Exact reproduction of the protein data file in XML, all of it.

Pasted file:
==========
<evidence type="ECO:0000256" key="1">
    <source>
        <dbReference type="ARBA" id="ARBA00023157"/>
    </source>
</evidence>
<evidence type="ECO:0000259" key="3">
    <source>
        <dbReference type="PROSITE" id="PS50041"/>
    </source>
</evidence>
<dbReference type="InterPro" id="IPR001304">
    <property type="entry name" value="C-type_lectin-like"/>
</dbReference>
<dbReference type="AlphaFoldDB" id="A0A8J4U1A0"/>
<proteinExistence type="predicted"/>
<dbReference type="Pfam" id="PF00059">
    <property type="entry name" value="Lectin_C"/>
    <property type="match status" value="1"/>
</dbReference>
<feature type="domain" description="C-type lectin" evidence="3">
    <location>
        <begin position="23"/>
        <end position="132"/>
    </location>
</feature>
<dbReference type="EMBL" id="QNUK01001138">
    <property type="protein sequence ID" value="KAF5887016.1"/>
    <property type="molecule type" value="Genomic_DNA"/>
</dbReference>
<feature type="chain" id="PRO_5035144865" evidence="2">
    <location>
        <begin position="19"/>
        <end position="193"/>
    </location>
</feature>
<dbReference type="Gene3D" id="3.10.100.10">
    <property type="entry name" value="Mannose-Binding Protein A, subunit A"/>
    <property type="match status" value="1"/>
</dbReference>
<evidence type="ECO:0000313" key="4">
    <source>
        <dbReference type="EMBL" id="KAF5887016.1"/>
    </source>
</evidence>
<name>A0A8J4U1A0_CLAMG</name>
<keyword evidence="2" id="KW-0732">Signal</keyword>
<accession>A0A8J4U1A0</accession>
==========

<evidence type="ECO:0000256" key="1">
    <source>
        <dbReference type="ARBA" id="ARBA00023157"/>
    </source>
</evidence>
<evidence type="ECO:0000259" key="3">
    <source>
        <dbReference type="PROSITE" id="PS50041"/>
    </source>
</evidence>
<dbReference type="InterPro" id="IPR001304">
    <property type="entry name" value="C-type_lectin-like"/>
</dbReference>
<dbReference type="AlphaFoldDB" id="A0A8J4U1A0"/>
<proteinExistence type="predicted"/>
<dbReference type="Pfam" id="PF00059">
    <property type="entry name" value="Lectin_C"/>
    <property type="match status" value="1"/>
</dbReference>
<feature type="domain" description="C-type lectin" evidence="3">
    <location>
        <begin position="23"/>
        <end position="132"/>
    </location>
</feature>
<dbReference type="EMBL" id="QNUK01001138">
    <property type="protein sequence ID" value="KAF5887016.1"/>
    <property type="molecule type" value="Genomic_DNA"/>
</dbReference>
<feature type="chain" id="PRO_5035144865" evidence="2">
    <location>
        <begin position="19"/>
        <end position="193"/>
    </location>
</feature>
<dbReference type="Gene3D" id="3.10.100.10">
    <property type="entry name" value="Mannose-Binding Protein A, subunit A"/>
    <property type="match status" value="1"/>
</dbReference>
<evidence type="ECO:0000313" key="4">
    <source>
        <dbReference type="EMBL" id="KAF5887016.1"/>
    </source>
</evidence>
<name>A0A8J4U1A0_CLAMG</name>
<keyword evidence="2" id="KW-0732">Signal</keyword>
<accession>A0A8J4U1A0</accession>